The NHS in the UK recently launched a consultation into the proposed ‘Accessible Information Standard’ which recommends measures to meet patients’ communication needs, including the provision of Speech to Text. While I welcome these improvements — and boy, do we need them — it does beg a question as to why this is felt necessary in addition to the Equality Act 2010. As Laura Ringham wrote, way back in 2012:
There is a clear legal foundation for providing access to healthcare services for people with hearing loss. The Equality Act 2010 requires service providers to make reasonable adjustments to make their service accessible for people who are disabled, and states that they must anticipate and promote these adjustments rather than make them on a responsive basis.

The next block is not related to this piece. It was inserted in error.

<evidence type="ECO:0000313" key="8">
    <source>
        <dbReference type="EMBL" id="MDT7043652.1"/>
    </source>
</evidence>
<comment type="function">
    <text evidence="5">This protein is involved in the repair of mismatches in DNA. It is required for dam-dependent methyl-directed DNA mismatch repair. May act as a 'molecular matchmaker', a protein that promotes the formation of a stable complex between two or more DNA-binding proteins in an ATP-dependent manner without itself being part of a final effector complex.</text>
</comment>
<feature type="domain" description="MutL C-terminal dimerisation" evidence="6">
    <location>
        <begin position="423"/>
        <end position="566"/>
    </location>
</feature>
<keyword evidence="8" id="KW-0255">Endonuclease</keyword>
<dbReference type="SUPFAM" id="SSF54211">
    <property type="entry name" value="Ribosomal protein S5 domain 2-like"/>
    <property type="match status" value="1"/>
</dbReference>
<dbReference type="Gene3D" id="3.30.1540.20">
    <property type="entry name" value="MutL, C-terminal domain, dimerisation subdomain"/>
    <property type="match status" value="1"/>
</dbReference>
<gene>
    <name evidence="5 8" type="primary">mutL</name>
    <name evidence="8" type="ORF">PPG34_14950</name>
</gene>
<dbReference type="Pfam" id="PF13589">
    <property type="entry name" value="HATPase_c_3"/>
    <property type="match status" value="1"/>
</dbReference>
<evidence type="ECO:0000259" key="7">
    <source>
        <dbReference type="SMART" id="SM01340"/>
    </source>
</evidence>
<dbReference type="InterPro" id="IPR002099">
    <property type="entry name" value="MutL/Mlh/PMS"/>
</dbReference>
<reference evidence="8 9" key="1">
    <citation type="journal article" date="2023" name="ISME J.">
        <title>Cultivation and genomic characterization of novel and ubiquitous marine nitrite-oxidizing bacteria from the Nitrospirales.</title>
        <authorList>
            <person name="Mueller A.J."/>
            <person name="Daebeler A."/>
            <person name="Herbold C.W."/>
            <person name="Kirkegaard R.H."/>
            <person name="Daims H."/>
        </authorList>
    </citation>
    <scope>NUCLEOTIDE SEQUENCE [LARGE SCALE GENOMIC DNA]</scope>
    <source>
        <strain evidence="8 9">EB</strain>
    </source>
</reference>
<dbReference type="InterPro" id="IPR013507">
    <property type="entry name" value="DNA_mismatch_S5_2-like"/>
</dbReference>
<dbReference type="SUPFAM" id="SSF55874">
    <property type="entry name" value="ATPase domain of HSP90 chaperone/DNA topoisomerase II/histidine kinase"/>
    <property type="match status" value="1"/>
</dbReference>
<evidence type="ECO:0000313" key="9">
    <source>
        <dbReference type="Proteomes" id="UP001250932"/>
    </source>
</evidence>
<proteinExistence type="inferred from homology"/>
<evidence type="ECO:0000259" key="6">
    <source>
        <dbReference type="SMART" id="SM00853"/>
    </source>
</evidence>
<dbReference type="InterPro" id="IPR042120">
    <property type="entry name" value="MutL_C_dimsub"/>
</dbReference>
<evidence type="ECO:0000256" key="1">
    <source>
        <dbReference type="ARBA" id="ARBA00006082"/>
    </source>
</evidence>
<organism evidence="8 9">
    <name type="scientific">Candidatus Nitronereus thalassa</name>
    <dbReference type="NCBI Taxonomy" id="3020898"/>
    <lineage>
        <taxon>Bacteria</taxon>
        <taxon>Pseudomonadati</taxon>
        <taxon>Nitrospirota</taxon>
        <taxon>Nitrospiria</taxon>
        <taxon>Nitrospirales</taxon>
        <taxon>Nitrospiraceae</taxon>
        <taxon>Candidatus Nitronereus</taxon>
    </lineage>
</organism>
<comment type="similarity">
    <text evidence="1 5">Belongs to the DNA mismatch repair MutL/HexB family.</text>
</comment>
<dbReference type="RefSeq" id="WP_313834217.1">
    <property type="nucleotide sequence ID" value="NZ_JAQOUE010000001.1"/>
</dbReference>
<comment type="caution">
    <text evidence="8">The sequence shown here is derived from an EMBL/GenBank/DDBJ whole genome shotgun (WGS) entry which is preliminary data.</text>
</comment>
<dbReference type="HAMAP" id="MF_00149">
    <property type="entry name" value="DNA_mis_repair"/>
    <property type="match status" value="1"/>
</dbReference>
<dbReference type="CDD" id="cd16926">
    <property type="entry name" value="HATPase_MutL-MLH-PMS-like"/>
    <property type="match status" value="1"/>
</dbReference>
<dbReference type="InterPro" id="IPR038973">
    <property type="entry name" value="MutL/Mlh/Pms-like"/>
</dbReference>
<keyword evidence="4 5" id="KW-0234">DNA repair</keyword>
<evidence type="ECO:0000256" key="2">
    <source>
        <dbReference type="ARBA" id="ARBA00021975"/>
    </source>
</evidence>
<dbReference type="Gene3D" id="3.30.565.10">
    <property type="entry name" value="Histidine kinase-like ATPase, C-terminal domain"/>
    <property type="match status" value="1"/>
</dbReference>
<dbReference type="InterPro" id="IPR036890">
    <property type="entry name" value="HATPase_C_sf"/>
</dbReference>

Ringham L, 2012, Access All Areas? A report into the experiences of people with hearing loss when accessing healthcare, Action on Hearing Loss
So, why is it that the Health Service is so behind in terms of making reasonable adjustments so that patients can understand what is being said to them during examinations and consultations? And, where are the legal challenges to the shoddy status quo?